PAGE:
by Lawrence Meyers | February 19, 2014 10:51 am
I admit it. After the dot-com bubble burst and I got my head handed to me on a silver brokerage platter, I have diligently avoided momentum stocks.
The closest I’ll get is to sell naked puts that are way out of the money to try and capture a few bucks from their soaring prices.
But what happens when you find a stock that not only has a head of steam behind it … but remain attractive on a value basis? Here’s a look at three such value stocks that have moved up big in the past year or so and still aren’t overpriced.
I have really gone back and forth on Chipotle Mexican Grill (CMG) as a value stock. I thought it was once outrageously overvalued and considered shorting. Then it seemed fairly priced. And now?
I have to admit that Chipotle is executing incredibly well, and I think it’s actually a value stock despite having almost doubled off its 52-week low of $307.
Take a look at CMG stock’s recent earnings. In Q4, revenue increased 21% to $844 million. Net income was up 29.8%. Same-store sales were up 9.3%. That last stat in particular is just outrageous for any industry, much less restaurants. For all of 2013, EPS was up by 19.7%, revenue by 17.7% and comps by 5.6%.
These numbers are fantastic.
With $30 a share in cash, CMG stock effectively trades at $515. I tend to do quick-and-dirty PEG ratio valuations, so here’s one for CMG. With $12.91 expected EPS in FY14, and a 22% long-term growth rate, I might normally put fair value at $286. However, a company in the midst of sustainable hyper-growth, with no debt, fantastic FCF and investors that continue to bid up the stock … that number frankly goes out the window.
It becomes an issue of what the market will pay, and the market is paying a premium, as it always has for CMG stock. I consider Chipotle a value stock until something truly awful happens.
I view Amazon (AMZN) a bit differently as a value stock. While AMZN stock has struggled in past weeks, it’s still about 40% above its 52-week low and 14% below its 52-week-high. All told, Amazon was up 60% in 2013, so it had a bit of steam to give off anyway.
With AMZN stock, traditional valuation also goes out the window. Amazon is, quite simply, the greatest retailer on the face of the earth with a model nobody can beat. Everything can be purchased at Amazon. If you have Amazon Prime, you get it in two days with free shipping. The number of Amazon Prime customers is in the millions, and the company is going to raise the price for the service — and while surveys are showing that not all customers are happy about the potential change, I think you’ll find things to be much different when push comes to shove.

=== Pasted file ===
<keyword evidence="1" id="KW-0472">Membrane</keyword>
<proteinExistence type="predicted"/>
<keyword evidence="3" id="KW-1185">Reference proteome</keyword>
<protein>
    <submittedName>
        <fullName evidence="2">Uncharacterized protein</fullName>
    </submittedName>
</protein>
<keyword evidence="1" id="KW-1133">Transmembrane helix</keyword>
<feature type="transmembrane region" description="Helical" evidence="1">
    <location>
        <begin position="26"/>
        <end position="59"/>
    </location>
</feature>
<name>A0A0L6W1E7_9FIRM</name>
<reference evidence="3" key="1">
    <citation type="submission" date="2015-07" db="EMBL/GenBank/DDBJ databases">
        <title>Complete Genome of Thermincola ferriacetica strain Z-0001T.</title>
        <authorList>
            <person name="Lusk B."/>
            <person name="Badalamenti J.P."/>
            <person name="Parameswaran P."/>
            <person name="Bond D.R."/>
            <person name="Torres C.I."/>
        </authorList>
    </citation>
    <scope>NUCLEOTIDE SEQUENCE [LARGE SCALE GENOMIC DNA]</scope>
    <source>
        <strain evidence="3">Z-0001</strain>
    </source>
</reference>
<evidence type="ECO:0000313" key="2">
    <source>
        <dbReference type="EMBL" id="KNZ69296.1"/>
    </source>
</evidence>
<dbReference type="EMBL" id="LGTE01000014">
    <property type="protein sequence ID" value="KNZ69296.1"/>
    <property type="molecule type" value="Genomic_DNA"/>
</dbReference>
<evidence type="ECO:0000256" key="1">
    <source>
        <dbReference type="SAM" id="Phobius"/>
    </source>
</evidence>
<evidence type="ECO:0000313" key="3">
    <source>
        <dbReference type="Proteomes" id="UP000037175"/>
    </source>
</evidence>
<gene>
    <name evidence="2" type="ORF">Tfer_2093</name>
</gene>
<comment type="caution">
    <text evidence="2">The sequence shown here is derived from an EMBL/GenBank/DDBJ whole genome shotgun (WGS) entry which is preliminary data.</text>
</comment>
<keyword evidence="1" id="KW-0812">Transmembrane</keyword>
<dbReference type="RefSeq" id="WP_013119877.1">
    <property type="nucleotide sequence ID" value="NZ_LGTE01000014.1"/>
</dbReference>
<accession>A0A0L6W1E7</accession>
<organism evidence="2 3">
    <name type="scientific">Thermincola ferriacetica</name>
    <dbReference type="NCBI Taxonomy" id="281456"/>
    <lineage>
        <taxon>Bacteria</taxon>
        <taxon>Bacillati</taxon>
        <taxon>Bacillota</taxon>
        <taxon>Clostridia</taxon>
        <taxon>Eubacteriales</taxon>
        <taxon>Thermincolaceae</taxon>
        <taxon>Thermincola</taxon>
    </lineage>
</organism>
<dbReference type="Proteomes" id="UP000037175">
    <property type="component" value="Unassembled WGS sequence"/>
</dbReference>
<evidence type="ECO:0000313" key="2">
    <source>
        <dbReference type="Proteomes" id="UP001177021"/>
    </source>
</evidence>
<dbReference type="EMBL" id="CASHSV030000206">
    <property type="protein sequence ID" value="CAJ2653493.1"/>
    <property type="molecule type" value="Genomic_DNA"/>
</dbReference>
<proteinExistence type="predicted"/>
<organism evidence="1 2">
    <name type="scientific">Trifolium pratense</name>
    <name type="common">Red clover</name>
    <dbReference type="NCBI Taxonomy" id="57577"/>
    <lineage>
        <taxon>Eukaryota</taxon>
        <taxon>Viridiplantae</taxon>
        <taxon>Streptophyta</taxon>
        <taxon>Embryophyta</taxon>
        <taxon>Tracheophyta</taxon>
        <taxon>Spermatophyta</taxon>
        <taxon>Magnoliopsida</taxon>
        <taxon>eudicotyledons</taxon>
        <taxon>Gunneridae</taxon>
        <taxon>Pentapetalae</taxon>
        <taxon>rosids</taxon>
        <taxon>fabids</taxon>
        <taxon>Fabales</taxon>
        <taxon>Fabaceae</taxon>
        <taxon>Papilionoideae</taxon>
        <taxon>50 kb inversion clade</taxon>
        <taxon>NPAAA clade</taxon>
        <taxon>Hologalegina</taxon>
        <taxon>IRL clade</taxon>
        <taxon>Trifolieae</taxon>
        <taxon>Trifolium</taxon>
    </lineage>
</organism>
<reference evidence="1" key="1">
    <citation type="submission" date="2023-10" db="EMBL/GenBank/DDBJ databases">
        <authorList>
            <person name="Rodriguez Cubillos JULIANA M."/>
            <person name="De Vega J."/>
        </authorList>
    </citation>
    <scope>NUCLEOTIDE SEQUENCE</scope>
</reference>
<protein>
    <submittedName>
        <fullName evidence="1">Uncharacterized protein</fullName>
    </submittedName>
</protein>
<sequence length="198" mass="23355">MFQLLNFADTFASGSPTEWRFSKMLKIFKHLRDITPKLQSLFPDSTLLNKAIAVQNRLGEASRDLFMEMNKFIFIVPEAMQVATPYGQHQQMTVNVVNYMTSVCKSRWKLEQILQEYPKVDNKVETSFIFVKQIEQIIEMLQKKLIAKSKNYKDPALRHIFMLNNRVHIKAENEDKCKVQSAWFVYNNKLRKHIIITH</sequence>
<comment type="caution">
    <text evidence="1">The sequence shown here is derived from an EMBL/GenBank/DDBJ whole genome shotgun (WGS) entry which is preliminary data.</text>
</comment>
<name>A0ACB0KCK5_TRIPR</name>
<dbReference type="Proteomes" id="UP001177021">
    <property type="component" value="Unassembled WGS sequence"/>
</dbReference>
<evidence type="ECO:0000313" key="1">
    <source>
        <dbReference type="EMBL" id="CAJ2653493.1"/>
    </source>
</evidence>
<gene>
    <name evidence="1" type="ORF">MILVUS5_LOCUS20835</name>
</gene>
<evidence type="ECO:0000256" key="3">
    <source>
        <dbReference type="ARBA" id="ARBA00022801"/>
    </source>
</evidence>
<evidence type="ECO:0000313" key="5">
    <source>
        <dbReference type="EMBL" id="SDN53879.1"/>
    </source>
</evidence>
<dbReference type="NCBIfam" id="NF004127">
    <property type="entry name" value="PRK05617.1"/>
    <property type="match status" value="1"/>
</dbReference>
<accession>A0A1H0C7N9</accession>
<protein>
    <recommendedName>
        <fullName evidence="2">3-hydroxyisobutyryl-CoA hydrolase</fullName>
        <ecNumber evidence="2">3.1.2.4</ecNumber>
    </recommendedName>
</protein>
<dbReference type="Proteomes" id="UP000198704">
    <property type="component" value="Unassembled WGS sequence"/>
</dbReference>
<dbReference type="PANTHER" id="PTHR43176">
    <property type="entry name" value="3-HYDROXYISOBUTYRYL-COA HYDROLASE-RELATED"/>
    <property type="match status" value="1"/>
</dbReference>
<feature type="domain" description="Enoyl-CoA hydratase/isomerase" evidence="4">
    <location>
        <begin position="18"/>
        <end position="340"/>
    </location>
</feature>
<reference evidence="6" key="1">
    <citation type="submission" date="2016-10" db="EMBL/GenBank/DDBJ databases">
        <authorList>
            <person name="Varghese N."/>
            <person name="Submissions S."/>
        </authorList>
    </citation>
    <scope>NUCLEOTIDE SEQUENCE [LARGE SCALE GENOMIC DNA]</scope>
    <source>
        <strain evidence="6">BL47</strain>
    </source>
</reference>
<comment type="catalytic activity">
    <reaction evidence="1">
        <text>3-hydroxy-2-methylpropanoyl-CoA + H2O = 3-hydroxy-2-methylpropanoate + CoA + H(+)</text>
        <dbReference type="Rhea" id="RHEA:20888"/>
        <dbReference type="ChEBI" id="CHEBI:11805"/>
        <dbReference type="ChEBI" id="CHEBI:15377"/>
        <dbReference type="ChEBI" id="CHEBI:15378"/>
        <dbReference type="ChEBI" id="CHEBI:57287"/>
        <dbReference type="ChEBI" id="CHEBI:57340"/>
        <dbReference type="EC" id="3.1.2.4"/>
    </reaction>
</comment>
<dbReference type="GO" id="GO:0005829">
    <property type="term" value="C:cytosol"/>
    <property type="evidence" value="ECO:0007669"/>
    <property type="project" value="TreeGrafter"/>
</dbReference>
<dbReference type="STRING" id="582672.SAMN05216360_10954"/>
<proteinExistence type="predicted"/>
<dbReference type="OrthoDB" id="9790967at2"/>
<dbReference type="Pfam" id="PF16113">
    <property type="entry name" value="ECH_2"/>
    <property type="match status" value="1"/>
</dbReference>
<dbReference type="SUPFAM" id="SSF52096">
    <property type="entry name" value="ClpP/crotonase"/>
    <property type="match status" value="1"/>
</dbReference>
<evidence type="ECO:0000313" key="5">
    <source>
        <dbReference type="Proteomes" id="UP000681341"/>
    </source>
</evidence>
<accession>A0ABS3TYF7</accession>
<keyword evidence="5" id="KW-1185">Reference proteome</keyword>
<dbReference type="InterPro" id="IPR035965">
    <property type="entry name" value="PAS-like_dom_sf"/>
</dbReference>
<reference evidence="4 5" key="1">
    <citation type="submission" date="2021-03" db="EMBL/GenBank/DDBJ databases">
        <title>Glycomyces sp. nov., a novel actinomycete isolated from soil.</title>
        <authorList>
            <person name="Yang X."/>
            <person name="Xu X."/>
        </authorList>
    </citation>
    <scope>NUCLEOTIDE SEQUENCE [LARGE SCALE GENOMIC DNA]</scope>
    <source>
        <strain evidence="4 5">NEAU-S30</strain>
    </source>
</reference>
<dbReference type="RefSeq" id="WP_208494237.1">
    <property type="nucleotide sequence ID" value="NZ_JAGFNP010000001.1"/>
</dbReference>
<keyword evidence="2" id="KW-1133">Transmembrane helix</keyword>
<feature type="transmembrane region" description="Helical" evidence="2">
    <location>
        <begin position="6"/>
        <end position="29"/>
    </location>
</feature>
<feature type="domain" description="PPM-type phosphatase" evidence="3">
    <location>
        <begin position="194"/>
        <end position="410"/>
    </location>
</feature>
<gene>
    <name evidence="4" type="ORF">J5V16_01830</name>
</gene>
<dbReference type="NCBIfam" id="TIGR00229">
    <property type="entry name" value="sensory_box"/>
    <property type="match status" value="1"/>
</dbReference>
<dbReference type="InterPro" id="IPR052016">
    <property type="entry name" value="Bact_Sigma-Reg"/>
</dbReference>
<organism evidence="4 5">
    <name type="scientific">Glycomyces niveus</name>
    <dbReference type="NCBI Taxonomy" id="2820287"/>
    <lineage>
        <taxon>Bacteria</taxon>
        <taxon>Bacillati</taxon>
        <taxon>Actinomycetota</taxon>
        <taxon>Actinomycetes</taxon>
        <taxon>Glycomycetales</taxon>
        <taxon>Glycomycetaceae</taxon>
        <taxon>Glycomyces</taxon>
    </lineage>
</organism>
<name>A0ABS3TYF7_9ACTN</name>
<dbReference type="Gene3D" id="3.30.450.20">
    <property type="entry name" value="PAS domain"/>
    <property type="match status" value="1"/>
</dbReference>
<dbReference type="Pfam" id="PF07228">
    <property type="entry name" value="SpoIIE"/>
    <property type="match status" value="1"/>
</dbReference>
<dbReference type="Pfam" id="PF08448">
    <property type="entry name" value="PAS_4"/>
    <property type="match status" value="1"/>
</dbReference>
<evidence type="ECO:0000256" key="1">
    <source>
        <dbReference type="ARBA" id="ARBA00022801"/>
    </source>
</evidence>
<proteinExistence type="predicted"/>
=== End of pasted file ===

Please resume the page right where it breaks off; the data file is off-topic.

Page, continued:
Amazon is single-handedly going to be the downfall of Best Buy (BBY) and Sears (SHLD) … although the latter is doing itself no favors in execution, and Amazon will be here forever. The company is willing to grow revenues without concern for profitability, and it can do this because it has nearly $9 billion in net cash and can enter virtually any market.
With $18 in cash on hand, AMZN stock is trading at an effective price of $335. But it’s really less the actual price that makes Amazon a long-term value stock, and instead the way it conducts business and the way investors view it.
Now we come to Priceline.com (PCLN), maybe the best value stock of the lot.
It seems hard to believe that a few years ago, PCLN stock was trading for next to nothing. It did a reverse split, and its business took off around the same time. PCLN stock was up 80% in 2013 and is ahead another 8% this year.
PCLN is all about cash, cash, cash. It has $6.6 billion in cash and short-term investments, or about $128 per share. It has almost no capex, so free cash flow is crazy good, with about $1.7 billion in the trailing 12 months. Plus, PCLN continues to grow earnings at 20% per year.
On $51.56 in FY14 earnings, a 20x estimate gets PCLN fair value to $1,031. But I add a 20% premium for stocks with cash hoards and lots of FCF, so to me, at the effective cash-included price of $1,160, it’s still undervalued.
As a note: Priceline reports earnings after the bell Thursday.
As of this writing, Lawrence Meyers owned shares of AMZN and has sold naked puts against PCLN. He is president of PDL Broker, Inc., which brokers financing, strategic investments and distressed asset purchases between private equity firms and businesses. He also has written two books and blogs about public policy, journalistic integrity, popular culture, and world affairs. Contact him at firstname.lastname@example.org and follow his tweets @ichabodscranium.
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